WELLINGTON (AFP) - New Zealanders were presented with four options for a new flag on Tuesday, three of them depicting a silver fern leaf similar to that used on the All Blacks rugby jersey.
The flags were whittled down from more than 10,000 entries in a government-sponsored effort to find an alternative to New Zealand's current banner, which features Britain's Union Jack in the corner.
Three of the designs show the silver fern leaf, the informal national emblem, with various backgrounds combining red, blue, black and white.
The fourth depicts a spiralling black-and-white koru, or fern frond, a traditional Maori symbol of new life and creation.
Kiwis will pick their favourite among the four at a referendum later this year and the winner will then go head-to-head against the existing flag in a second vote next March.
Project head John Burrows said the aim was to find a flag that was "unmistakably New Zealand".
"It should celebrate us as a progressive, inclusive nation that's connected to its environment, has a sense of its past and a vision of its future," he said.
"For well over a century, the fern's been an iconic and instantly recognisable symbol of New Zealand, it's been a very strong part of our heritage and it works so well on a flag."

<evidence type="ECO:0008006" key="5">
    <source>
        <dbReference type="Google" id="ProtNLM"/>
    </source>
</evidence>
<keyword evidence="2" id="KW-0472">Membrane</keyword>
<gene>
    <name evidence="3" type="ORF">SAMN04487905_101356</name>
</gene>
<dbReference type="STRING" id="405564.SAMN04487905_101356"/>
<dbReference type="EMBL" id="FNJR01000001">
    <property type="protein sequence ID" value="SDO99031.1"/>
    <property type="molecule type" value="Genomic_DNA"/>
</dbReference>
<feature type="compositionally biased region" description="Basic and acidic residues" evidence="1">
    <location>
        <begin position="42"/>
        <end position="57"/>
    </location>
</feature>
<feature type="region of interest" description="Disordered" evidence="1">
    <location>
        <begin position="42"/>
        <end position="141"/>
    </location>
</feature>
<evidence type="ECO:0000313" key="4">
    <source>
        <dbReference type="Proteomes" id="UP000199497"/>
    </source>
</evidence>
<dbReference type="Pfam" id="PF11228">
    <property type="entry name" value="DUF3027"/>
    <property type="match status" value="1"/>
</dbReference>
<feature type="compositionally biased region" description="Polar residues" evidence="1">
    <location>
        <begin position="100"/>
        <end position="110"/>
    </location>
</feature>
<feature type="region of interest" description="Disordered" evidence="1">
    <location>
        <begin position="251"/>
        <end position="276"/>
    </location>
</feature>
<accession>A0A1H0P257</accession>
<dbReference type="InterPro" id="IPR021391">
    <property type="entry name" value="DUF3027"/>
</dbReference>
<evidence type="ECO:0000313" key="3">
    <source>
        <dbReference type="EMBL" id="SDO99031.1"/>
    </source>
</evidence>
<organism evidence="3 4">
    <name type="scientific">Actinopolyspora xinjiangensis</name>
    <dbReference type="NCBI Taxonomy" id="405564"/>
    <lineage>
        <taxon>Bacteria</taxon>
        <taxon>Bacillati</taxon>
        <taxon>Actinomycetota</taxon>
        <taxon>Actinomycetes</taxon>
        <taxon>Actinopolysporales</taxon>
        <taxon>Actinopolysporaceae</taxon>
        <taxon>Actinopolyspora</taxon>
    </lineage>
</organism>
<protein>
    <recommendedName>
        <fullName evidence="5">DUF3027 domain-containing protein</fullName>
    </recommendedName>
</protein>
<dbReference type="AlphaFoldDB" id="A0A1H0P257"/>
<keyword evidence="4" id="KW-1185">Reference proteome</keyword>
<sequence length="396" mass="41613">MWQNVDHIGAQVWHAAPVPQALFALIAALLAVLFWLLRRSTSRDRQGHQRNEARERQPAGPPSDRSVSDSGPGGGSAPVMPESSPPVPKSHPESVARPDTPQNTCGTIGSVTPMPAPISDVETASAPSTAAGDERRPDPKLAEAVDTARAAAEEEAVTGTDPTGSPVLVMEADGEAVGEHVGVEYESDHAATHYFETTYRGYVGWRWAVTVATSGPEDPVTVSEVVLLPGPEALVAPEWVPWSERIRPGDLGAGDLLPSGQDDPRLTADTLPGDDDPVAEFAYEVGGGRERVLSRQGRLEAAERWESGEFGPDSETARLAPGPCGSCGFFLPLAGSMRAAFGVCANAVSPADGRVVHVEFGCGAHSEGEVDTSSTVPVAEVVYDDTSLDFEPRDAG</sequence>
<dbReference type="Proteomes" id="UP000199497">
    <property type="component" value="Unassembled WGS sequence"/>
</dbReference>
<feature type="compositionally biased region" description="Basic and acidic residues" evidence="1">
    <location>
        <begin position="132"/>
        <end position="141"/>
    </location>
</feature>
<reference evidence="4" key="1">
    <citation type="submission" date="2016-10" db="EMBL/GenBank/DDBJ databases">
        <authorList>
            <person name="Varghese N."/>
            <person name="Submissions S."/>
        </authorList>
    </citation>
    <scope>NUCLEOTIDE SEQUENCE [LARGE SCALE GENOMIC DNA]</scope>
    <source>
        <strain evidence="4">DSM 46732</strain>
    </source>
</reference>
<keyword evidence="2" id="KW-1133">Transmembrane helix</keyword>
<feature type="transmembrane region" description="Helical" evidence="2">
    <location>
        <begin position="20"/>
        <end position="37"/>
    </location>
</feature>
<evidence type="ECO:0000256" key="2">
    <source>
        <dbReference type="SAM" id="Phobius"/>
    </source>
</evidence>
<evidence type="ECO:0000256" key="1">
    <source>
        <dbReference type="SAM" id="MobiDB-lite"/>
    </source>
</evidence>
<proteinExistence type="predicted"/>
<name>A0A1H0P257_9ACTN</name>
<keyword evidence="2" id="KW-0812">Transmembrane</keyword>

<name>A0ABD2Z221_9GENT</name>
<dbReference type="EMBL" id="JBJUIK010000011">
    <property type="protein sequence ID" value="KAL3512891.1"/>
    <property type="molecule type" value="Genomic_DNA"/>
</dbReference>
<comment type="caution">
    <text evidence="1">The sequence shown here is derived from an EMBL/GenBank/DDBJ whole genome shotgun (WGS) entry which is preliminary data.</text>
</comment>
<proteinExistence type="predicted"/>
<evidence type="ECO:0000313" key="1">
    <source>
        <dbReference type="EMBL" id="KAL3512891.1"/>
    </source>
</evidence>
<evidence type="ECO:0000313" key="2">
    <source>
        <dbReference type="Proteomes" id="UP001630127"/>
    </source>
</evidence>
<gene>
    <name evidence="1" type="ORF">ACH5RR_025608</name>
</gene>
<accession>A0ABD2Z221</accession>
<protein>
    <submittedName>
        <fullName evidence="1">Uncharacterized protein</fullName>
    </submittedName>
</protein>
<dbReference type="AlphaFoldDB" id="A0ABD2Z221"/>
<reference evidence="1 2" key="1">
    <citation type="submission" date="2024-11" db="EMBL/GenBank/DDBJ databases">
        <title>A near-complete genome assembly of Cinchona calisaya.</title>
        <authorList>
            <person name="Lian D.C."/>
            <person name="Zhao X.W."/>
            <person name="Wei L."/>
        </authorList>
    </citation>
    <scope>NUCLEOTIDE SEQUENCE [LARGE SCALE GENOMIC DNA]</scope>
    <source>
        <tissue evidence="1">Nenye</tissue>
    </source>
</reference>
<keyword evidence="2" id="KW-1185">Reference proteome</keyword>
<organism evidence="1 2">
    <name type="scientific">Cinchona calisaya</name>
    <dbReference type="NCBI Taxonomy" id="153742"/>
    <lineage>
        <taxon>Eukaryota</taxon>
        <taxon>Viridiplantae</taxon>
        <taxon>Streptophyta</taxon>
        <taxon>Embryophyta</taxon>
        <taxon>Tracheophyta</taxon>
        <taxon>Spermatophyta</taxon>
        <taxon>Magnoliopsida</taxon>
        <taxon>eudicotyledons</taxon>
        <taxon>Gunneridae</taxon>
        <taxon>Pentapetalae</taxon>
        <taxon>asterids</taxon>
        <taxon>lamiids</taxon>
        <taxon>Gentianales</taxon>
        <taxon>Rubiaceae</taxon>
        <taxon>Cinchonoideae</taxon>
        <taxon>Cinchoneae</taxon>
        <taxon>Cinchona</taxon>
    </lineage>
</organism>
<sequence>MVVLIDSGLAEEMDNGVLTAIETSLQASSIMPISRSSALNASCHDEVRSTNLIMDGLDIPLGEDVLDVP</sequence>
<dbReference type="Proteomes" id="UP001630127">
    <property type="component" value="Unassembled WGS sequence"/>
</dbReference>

Prime Minister John Key, who initiated the push for a change, has made clear that he favours a silver fern design, saying it is as distinctively New Zealand as the maple leaf is for Canada.
"We are a very proud and passionate nation but we don't utilise our current flag to demonstrate the love we have of our country," he told Fairfax New Zealand on Tuesday.
Key has also expressed frustration the existing flag - which has the Union Jack in the top left and four red stars representing the Southern Cross on a dark blue background - is frequently confused with Australia's almost identical banner.
Critics, including opposition politicians and veteran groups, argue there is no need for change and say the consultation process has been too expensive.
"If that's what you get for NZ$26 million (S$ 23.2 million) it's pretty underwhelming," New Zealand First Party leader Winston Peters told reporters.
Social media users were also unenthusiastic about the designs, labelling the black-and-white koru spiral "hypnoflag" for its supposed hypnotic effect.
One of the most popular designs with online users was a flag that was culled from the original 10,000-plus submissions, which had a kiwi bird shooting green lasers from its eyes.
"Laser Kiwi please save us!!#nzflag," blogger Ken Horlor tweeted.